In my previous post, Lifelong Learning, I discussed the need for students to have an empty mind as they journey through the process of learning Brazilian Jiu Jitsu. We can not keep our "cups empty" if we allow thoughts of our stress and concerns to flood our minds as we step on the mats. I was teaching a class recently and when I looked out in the class I was troubled to see a few of the lower belts day dreaming, looking around, and otherwise allowing their thoughts to drift off. Whatever they were thinking about at the moment, I definitely could tell it was not the technique I was demonstrating. I stopped and discussed the importance of what I call active learning. Again, this is a catch-phrase I came across in teaching and I use it with my 7th graders all the time. Learning is a two-way street. I can teach all I want, but if a student does not focus their efforts on taking in the knowledge I try to give them, they are not going to be successful. We may all know someone like this in our Jiu Jitsu classes. When class is going on and the instructor is teaching, they run off the mat to get a drink of water, check their cell phone, or otherwise take themselves out of the learning environment. Perhaps, while the instructor is teaching, they too allow their minds to drift, daydream and wander. Or maybe they are the person that is talking or otherwise not focused on the technique or drill at hand. Don't get me wrong, one of the main reasons we all love Brazilian Jiu Jitsu so much is that is after all a social activity and most gyms have a close-knit social group off the mats. My point is that for a student to reach their fullest potential, they need to commit themselves to active learning for the one or two hours they are on the mats.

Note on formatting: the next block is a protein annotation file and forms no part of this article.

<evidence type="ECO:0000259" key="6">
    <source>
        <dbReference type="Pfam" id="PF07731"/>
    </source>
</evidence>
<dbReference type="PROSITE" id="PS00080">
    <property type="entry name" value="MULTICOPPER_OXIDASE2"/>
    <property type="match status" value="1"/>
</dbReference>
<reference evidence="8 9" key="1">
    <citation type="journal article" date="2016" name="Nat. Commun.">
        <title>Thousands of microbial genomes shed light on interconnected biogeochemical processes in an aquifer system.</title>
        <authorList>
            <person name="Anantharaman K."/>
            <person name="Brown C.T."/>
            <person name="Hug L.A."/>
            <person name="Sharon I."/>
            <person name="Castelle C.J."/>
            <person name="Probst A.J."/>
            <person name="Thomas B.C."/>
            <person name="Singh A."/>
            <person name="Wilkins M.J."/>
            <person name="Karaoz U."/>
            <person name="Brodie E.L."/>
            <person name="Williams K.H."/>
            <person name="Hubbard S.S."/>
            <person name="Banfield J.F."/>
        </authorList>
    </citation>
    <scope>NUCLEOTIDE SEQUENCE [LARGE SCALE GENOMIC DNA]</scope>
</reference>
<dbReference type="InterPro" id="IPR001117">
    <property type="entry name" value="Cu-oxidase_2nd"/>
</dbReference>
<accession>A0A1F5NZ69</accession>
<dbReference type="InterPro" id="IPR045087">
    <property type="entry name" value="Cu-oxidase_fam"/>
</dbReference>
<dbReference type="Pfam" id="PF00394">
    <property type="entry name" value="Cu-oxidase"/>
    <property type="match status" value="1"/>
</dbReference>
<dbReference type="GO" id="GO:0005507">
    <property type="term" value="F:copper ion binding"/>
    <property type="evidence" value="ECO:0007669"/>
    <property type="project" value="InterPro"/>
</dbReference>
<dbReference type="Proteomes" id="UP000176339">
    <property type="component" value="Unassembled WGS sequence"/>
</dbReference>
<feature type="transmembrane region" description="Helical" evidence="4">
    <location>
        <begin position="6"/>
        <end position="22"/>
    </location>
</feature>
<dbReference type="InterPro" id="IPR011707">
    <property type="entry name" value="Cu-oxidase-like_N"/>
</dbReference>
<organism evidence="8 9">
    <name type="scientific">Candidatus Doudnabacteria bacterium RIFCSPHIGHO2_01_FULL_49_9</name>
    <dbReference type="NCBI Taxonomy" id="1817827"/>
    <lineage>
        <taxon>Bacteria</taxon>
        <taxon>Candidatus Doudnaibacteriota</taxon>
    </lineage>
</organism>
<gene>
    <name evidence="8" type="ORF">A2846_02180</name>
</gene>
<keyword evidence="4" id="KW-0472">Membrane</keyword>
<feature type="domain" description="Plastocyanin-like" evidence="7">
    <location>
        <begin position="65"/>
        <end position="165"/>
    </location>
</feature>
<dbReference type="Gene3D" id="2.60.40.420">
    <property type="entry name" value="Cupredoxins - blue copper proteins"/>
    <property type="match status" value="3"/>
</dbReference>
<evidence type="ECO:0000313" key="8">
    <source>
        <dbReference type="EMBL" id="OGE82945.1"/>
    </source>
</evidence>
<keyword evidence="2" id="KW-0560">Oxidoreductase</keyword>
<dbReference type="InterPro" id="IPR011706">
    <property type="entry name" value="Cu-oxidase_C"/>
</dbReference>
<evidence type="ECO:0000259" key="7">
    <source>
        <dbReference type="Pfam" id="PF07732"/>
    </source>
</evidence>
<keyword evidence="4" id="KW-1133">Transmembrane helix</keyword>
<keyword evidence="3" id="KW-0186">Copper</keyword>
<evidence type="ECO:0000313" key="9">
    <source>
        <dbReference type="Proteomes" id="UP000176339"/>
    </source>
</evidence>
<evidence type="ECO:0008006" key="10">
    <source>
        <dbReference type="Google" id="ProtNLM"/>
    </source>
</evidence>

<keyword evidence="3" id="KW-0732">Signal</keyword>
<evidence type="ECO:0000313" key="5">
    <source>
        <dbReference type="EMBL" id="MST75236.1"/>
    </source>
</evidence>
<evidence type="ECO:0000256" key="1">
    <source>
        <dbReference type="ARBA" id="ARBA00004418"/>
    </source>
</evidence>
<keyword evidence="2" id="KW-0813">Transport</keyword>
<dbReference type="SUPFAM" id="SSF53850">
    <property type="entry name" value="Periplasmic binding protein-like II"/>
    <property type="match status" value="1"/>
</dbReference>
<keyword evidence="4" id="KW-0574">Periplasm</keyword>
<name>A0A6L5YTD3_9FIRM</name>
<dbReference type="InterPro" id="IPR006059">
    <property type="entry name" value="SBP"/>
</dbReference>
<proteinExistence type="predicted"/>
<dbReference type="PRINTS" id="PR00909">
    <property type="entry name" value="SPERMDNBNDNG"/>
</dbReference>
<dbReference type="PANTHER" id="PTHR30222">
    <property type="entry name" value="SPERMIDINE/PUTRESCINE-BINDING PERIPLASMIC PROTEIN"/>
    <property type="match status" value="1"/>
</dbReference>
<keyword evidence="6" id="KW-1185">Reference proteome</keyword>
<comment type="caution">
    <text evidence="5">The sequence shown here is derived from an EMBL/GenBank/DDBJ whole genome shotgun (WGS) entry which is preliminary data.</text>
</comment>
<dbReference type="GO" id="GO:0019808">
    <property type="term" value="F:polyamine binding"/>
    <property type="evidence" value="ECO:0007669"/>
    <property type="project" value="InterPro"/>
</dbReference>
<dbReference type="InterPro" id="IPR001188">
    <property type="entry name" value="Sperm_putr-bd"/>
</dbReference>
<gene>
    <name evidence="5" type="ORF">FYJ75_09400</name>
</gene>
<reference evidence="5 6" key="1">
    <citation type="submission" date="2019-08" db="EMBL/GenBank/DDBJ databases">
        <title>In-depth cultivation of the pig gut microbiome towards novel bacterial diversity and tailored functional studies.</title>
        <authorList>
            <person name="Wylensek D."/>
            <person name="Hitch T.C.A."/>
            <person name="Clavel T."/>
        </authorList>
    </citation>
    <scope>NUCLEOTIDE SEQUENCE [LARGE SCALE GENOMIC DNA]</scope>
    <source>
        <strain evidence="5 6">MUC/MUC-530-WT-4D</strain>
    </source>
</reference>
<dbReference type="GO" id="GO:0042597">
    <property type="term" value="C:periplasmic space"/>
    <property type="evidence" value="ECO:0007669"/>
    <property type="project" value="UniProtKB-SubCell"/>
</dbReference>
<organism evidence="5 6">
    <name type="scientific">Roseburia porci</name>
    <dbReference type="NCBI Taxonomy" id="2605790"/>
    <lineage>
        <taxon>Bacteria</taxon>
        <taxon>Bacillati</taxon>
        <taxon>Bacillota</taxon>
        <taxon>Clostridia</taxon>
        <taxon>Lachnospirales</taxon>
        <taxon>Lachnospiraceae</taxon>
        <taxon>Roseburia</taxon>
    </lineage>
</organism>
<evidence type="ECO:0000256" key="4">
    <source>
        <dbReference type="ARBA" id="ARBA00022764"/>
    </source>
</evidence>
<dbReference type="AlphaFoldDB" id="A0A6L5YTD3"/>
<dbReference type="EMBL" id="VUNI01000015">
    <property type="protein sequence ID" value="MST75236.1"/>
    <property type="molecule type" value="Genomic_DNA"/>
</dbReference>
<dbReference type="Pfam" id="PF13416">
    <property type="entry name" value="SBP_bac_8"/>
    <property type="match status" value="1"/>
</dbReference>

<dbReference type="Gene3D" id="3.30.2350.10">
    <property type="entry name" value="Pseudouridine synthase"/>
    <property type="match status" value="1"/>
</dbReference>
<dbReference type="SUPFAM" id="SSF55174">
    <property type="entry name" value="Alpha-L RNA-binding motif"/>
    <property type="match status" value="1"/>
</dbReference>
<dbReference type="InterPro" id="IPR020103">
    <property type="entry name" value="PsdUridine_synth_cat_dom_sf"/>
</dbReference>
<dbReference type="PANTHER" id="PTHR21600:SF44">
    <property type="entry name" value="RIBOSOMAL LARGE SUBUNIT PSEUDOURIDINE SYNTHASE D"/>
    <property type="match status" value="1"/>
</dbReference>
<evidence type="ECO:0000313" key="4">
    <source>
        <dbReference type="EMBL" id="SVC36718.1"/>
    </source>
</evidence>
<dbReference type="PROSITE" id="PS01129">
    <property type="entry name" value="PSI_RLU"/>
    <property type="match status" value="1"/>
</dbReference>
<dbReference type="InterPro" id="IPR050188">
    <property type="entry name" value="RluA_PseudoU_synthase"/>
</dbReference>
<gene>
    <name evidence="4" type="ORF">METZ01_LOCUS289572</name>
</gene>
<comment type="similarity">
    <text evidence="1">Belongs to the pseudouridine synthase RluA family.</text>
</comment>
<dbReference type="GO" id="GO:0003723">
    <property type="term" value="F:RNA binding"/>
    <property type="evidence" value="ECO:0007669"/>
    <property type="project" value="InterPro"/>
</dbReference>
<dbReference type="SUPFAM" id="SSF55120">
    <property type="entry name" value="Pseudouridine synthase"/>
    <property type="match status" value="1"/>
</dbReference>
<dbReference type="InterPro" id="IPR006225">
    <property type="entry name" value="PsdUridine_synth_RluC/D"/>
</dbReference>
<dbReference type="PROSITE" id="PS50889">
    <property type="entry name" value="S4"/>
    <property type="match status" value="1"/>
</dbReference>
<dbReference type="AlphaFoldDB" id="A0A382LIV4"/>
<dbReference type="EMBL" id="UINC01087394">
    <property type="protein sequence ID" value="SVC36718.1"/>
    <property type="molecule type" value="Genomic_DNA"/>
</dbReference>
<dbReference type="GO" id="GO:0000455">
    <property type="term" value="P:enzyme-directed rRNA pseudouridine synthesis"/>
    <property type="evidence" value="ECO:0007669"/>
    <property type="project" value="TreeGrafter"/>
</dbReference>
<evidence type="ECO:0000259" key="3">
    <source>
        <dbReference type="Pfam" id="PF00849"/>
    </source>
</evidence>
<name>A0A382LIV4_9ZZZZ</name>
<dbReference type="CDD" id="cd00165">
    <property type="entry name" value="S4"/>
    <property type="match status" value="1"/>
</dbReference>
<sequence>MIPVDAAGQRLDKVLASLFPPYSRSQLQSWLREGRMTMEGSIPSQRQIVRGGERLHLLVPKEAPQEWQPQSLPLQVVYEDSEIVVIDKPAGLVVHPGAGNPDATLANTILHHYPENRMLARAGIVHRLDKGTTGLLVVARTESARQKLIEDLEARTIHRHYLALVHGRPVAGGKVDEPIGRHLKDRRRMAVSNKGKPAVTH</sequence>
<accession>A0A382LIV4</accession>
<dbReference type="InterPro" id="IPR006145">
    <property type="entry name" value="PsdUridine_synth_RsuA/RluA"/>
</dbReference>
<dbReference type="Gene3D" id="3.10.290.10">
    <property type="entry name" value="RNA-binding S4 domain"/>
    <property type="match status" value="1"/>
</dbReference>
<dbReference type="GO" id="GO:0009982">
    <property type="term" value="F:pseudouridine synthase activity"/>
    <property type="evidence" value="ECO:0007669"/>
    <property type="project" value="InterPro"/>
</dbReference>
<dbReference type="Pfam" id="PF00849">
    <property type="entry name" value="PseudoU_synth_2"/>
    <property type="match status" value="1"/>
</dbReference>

Brazilian Jiu Jitsu's greatest advantage is that it allows it's students the ability to practice techniques at full speed in sparring situations. Allowing partners to "tap out", gives us the ability to practice the effective submission holds without hurting ourselves or our partners. This, and Brazilian Jiu Jitsu's dynamic nature, make it necessary for the student to give full attention to the task at hand. Countless times I have come to class stressed or worried, only to allow myself to put my trouble aside for an hour or two as I train, spar and get a great workout. Remember my Jiu Jitsu class full of daydreamers? After I discussed the importance of active learning to the class I assured them that whatever troubles they set aside for the hour they are in class will be waiting for them when they leave the gym. Just like the techniques they practice in class, they need to practice clearing their minds to allow them to take in all the information being taught with each new position and technique.